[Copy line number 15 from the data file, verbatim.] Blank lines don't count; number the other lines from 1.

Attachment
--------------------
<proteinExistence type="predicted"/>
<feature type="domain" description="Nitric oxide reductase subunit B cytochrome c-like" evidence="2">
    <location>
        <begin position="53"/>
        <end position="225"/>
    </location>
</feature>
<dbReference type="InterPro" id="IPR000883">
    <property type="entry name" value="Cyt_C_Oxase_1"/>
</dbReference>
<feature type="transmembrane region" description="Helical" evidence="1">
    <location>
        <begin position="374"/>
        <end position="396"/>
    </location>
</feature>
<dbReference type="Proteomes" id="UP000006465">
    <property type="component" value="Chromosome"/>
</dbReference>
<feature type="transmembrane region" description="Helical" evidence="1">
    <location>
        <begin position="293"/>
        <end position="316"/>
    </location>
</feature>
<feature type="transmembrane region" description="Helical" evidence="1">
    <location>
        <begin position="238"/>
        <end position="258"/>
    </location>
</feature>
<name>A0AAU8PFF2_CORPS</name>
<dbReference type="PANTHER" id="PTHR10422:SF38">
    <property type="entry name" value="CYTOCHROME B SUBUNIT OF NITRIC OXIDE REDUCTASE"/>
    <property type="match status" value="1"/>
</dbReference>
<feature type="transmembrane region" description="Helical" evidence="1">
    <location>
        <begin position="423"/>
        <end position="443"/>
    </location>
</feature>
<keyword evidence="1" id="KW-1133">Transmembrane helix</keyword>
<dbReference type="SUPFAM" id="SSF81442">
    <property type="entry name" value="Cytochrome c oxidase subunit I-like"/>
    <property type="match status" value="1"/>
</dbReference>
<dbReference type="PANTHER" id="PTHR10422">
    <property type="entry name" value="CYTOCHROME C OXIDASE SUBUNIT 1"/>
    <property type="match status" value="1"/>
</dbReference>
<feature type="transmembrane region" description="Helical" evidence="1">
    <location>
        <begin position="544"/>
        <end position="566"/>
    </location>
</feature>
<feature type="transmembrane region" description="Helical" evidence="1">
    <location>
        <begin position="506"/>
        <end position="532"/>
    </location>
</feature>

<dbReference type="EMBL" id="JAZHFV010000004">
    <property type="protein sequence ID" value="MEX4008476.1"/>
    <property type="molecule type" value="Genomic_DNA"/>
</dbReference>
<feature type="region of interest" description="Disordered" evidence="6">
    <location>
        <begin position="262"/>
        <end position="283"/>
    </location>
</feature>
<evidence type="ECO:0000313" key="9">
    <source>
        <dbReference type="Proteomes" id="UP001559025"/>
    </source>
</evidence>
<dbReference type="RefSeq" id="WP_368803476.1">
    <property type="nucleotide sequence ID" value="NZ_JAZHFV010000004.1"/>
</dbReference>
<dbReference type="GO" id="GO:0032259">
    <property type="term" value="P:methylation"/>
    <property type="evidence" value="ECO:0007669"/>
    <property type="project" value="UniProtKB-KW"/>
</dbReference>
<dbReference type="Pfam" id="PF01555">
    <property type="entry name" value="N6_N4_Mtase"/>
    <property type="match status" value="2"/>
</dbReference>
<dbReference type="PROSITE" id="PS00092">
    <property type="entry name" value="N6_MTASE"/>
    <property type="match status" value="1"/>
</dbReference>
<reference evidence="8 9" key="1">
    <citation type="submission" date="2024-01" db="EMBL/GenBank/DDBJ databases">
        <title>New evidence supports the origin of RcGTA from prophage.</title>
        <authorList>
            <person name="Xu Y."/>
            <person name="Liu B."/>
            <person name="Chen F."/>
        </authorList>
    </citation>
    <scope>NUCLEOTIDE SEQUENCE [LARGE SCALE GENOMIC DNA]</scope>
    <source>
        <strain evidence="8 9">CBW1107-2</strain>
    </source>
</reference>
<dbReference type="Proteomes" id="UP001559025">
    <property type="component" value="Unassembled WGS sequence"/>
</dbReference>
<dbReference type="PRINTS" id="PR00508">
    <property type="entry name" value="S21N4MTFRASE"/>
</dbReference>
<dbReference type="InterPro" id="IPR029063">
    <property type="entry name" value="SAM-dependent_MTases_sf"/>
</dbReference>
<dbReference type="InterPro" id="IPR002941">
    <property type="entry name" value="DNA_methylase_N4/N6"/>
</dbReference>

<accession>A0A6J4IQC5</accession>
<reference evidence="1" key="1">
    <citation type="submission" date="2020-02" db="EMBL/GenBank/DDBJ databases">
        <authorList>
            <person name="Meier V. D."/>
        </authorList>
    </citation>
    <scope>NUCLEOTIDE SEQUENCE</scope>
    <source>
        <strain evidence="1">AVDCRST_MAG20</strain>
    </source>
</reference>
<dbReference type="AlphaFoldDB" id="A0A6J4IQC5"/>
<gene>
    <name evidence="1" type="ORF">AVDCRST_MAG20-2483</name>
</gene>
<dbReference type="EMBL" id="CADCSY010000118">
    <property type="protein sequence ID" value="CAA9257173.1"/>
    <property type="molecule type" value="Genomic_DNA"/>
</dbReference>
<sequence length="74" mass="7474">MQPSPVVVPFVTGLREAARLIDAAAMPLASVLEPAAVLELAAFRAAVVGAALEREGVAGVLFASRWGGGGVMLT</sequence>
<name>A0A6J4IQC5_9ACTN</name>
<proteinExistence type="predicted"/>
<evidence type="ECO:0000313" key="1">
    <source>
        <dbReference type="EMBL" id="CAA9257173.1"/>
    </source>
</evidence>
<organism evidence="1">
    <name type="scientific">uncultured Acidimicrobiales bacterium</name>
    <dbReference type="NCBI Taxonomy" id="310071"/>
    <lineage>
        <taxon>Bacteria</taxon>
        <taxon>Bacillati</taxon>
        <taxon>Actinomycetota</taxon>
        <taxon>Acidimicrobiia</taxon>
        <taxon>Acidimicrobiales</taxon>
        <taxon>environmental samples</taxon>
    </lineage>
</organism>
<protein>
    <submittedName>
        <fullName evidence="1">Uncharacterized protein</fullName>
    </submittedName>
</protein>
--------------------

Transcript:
    </location>